From Janet Reid’s blog: Query me for anything you want but these almost always are a pass
The reader’s version is of course: I’ll try any novel, but these almost always get a fast DNF.
For Janet, topics that aren’t going to work include: abuse memoirs, pedophilia, serial killers, vampires. Other things too; click through to see the full list plus comments.
There are plenty of things that get a pass from Janet Reid that generally or sometimes appeal to me. Vampires, say. Serial killers, sometimes. Apocalyptic pandemics, though perhaps that’s a bit to topical just at present to be attractive in fiction.
But there are several “pass” categories here that are “DNF” categories for me. The most definite:
5. The novel you wrote to prove a point.
I am entirely story-based. If you have a compelling story, you can make any point you want to, but I’m not going to read your novel to hear how global warming is a problem.
I’ll go further:
I am entirely story based AND I hate being bludgeoned over the head with a message no matter how compelling your story is.
If you have a message, kept it soft and bury it in the story and I’m fine with it. Whip out a club and whap me with it and I’m done, even if I agree with your message and even if the story is otherwise good. This doesn’t include things like “Hitler was bad and Nazis were evil.” That’s not a message; that’s just background.
However, that isn’t the kind of thing that usually stops me, or any reader, in the first chapter. It would be a very odd book if it whipped out a club in the first chapter, right? I can’t think of one that did that.
Let me see, let’s say specifically: Things that make me stop short and declare a DNF if they do in fact appear in the first chapter.
a) Too gritty. Fill the streets of your fantasy city with sewage and start out by dumping somebody in the gutter and I’m too grossed out to continue. Elisha Barber is the example that comes to mind.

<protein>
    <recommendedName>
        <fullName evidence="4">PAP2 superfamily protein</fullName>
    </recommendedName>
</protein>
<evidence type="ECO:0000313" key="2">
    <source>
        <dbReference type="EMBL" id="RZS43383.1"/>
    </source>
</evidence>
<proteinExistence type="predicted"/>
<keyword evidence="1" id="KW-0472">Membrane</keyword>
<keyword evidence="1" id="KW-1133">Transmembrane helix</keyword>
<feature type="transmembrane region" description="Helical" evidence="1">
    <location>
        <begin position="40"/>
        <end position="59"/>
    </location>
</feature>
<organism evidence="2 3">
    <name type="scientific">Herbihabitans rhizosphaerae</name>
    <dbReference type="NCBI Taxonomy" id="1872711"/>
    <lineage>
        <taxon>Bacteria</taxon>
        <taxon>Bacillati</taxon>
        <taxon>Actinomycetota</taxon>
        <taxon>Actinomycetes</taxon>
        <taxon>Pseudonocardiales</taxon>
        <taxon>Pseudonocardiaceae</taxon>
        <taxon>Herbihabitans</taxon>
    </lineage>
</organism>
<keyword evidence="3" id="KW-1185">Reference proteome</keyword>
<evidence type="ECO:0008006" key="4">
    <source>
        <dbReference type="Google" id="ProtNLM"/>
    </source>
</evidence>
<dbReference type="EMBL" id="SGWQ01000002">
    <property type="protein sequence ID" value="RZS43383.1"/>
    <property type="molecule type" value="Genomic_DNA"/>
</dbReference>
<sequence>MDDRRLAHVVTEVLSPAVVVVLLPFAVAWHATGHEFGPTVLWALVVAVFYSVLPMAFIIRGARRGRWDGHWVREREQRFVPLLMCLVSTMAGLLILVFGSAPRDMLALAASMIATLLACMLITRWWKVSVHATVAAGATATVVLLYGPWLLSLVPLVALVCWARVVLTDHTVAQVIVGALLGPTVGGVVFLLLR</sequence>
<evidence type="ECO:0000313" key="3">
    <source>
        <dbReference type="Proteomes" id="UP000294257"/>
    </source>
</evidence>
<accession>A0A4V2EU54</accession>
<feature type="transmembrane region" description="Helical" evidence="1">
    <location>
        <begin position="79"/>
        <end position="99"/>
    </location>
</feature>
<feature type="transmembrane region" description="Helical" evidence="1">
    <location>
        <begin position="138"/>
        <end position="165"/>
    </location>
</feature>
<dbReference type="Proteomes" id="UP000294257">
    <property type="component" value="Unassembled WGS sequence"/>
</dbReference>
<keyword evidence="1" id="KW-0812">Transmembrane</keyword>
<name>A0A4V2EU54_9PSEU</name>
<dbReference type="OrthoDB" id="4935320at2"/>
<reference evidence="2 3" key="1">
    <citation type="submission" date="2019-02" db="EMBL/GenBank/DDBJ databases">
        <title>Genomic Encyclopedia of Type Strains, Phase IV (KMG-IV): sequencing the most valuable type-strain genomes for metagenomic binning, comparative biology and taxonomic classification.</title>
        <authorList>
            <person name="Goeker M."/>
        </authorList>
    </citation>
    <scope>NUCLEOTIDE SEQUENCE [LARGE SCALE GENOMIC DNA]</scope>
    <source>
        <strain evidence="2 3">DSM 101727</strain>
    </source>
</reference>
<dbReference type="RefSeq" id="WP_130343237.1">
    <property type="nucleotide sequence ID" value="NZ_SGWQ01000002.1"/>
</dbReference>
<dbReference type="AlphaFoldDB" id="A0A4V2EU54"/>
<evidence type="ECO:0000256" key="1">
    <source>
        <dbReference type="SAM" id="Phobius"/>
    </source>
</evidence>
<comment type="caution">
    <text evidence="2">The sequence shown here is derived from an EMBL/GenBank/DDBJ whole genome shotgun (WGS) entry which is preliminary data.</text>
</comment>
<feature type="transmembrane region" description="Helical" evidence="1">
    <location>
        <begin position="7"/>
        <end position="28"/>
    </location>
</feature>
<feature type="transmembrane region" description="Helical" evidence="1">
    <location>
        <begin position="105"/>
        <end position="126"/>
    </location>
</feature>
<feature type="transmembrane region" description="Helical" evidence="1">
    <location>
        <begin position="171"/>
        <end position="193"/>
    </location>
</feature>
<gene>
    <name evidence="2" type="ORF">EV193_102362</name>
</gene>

b) Start me off with a protagonist, then kill the protagonist in the first chapter, and I’m probably done unless the story is a murder mystery.
c) Oh, here’s one — have the protagonist do something unjustifiably awful in the first chapter and I’m gone. I’m absolutely thinking of The Fifth Season here.
d) Things start off in too awful a place. If the protagonist is in a terrible situation, I may not be able to tolerate sticking around until she pries herself out of that situation. I wouldn’t say that’s always the case, but it can happen. I would prefer that horrible situation to be in the backstory. Let the author build up an understanding of that background slowly, after the protagonist is already involved in other things.
e) I’ve never seen this, as far as I can recollect, but I don’t recommend the author kill a dog or other pet in the first chapter. I doubt I’d get past that scene.
How about you? What’s something that, if it appears in the first chapter, makes you put down a book at once?
Or, is there nothing? Are you’re the kind of reader who always finishes a book if you start it, even if you hate it?